[ 447 Pa. Page 174]
some similar statement as to the effect of a former prosecution, merit adoption in Pennsylvania. This section has been incorporated, practically verbatim, as Section 111 of a proposed new Pennsylvania Crimes Code now pending in the General Assembly (Senate Bill No. 455, as amended November 29, 1971 -- Printer's No. 1379). If this section of the Bill were now the statutory law of the Commonwealth, it would undoubtedly require vacation of the orders now before us, for Mills' offense does not come within the exceptions of the proposed new section. In the meantime, I am satisfied that it is properly within the judicial competence to hold that Mills should not be prosecuted for the offense charged, and I accordingly concur in vacating the orders below.
[ 447 Pa. Page 175]
Dissenting Opinion by Mr. Chief Justice Bell:
This case is undoubtedly governed and ruled by Bartkus v. Illinois, 359 U.S. 121, and Abbate v. United States, 359 U.S. 187, which hold that a person can be indicted and tried for the same crime in both Federal and State Courts. While I think they should be reversed or modified, I cannot go as far as the Majority do, and I believe the test which the Majority adopt (prospectively, and apply retroactively) is so indefinite and so subject to Judicial caprice that I must dissent for each of these reasons.
Dissenting Opinion by Mr. Justice Barbieri:
I dissent, because I think the majority has in this case propounded a double jeopardy rule which not only puts Pennsylvania in a unique and anomalous position in dual sovereignty cases, but which, more importantly, is both technically impractical and substantively fraught with unnecessary opportunities for inequality in the treatment of offenders.
First, double jeopardy in Pennsylvania dual sovereignty cases will now be a factual issue for the trial judge rather than a clear question of law. In order to rule on a double jeopardy plea in Pennsylvania the court must review and pass judgment upon the sentence imposed by another court in the judicial system of a separate sovereign. The Pennsylvania judge must review the other judge's sentence, and presumably the entire penal, probation and parole apparatus applicable to that sentence, for, under the majority rule, "if it appears that the interests of this Commonwealth were not sufficiently protected in the initial prosecution, then a second prosecution and imposition of additional punishment in Pennsylvania will be allowed". This makes the application of a constitutional safeguard depend, not upon guilt, or upon conviction or acquittal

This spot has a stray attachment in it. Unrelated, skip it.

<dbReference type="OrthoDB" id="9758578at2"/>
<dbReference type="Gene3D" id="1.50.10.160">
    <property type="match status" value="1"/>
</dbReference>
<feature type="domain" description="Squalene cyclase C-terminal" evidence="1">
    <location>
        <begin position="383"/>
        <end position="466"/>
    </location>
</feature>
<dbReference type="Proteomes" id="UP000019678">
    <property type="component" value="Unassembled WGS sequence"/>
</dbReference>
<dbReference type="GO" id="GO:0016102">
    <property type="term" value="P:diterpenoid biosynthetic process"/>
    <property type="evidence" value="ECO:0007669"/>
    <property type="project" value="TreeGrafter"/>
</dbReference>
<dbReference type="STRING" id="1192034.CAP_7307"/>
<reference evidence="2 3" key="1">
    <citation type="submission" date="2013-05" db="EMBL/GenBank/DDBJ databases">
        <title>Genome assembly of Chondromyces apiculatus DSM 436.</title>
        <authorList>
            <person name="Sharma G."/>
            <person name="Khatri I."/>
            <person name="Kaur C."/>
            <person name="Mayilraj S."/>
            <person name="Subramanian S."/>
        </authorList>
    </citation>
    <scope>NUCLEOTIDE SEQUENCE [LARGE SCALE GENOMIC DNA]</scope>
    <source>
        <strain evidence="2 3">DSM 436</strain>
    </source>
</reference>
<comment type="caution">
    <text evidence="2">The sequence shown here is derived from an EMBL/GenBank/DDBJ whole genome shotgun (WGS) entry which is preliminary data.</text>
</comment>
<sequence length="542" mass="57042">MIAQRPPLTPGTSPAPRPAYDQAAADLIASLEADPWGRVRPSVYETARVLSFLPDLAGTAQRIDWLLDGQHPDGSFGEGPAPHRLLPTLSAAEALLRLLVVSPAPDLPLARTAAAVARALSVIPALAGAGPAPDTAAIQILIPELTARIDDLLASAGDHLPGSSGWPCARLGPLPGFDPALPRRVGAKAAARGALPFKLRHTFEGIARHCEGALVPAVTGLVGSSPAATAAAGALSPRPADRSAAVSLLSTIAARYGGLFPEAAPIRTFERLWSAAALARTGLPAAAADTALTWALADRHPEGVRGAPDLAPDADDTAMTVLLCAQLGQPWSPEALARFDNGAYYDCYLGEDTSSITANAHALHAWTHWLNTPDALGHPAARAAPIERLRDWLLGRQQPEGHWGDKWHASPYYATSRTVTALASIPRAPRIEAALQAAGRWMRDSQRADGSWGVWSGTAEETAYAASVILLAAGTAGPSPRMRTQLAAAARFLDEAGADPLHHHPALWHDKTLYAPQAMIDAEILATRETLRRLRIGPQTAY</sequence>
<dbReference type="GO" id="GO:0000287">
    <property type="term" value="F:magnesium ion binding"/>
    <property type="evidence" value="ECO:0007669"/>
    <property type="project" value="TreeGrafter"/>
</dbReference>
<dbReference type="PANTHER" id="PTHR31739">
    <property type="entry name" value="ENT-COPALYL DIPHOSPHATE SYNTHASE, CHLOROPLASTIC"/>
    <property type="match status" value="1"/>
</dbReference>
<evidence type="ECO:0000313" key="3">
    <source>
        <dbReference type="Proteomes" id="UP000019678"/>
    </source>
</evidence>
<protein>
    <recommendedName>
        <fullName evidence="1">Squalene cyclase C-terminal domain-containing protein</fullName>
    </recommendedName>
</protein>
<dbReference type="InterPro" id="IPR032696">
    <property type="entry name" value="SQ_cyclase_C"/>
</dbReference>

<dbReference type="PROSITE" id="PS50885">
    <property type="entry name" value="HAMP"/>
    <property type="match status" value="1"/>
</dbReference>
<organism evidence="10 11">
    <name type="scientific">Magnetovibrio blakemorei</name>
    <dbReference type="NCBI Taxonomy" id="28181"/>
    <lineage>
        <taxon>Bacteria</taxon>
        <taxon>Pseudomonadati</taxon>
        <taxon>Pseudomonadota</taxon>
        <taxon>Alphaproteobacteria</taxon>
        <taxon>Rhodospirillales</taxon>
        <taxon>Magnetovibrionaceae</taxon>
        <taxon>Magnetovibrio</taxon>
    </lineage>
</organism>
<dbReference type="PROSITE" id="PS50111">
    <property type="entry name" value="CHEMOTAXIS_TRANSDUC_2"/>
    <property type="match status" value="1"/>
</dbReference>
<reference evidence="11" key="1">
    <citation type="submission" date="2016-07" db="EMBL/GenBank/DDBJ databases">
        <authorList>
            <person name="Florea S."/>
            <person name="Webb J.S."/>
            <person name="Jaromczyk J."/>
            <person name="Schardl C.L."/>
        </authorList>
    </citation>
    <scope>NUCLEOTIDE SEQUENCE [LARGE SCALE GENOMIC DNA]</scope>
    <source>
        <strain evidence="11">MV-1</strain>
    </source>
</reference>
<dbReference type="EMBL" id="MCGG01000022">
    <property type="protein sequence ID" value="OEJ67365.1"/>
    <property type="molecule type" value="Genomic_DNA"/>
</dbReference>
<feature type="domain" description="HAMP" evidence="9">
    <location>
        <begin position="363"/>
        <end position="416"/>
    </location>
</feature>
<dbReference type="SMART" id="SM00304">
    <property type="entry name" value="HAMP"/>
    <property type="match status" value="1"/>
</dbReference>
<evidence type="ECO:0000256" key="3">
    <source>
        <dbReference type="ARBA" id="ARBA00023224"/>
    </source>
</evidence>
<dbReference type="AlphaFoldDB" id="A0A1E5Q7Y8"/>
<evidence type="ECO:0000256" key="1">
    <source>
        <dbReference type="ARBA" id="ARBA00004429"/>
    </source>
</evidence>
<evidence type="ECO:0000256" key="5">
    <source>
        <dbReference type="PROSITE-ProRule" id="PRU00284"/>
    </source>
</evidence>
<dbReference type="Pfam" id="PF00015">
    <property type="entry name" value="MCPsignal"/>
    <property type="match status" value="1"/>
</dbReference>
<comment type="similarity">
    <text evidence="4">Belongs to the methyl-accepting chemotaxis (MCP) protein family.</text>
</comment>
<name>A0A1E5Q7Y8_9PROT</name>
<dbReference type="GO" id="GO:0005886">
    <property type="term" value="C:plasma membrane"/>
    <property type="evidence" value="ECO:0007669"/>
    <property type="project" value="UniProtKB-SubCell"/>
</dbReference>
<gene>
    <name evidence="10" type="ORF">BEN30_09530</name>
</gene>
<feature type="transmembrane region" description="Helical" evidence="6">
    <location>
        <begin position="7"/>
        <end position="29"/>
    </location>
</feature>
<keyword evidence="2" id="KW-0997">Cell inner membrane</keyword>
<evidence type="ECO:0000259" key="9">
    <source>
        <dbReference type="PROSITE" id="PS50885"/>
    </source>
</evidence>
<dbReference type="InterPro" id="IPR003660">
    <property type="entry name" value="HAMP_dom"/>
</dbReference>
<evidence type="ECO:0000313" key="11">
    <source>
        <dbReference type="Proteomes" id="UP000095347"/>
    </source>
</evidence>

[ 447 Pa. Page 176]
in a prior proceeding, but upon the nature of the punishment or sentence previously ordered, and on how the Pennsylvania judge views the other sovereign's solution for guilt determined under that sovereign's laws and procedures.
One may ask what might be our course in a case like this one where we have ruled out guilt as an issue under Pennsylvania law, only to find that the conviction by the other court has later been set aside, or that the sentence in that case has been so altered as to no longer protect "the interests of this Commonwealth?" Who then will look out for the "interests of the Commonwealth", if we have lapsed our judicial responsibility to do so by a double jeopardy ruling in a preliminary proceeding?
Secondly, I see serious opportunities for injustice to result from inequality of treatment under the view adopted by the majority. For example, two defendants in the same bank robbery who are guilty of the same offense may well have unequal treatment depending solely upon the result of a race for forum. Thus, one who is tried first in the Federal court system may successfully interpose a double jeopardy plea in our courts, whereas one who is tried first in our court will have no such plea available to him in a subsequent Federal proceeding.
Furthermore, I am unable to see how any advantage can be gained in the trial judge's exercise of his duty to protect both the defendant and the Commonwealth by the process which I envision will result from the majority's rule. In my view both can best be protected by continuing to have Pennsylvania guilt proceedings as heretofore, with the trial judge retaining his traditional discretion in his sentencing procedures to decide what new measures, if any are needed, will sufficiently protect "the interests of this Commonwealth".
[ 447 Pa. Page 177]
As is pointed out in the majority's able and thorough presentation of the law on this double jeopardy question, the dual sovereignty distinction where state and federal court's are concerned is still observed in United States and other state courts in this country; and, as the majority points out, the case of Bartkus v. Illinois, 359 U.S. 121, 79 S. Ct. 676 (1959), is still viable despite many and recent efforts to change it.
I would sustain the action of the Superior Court in affirming the sentences of the trial court.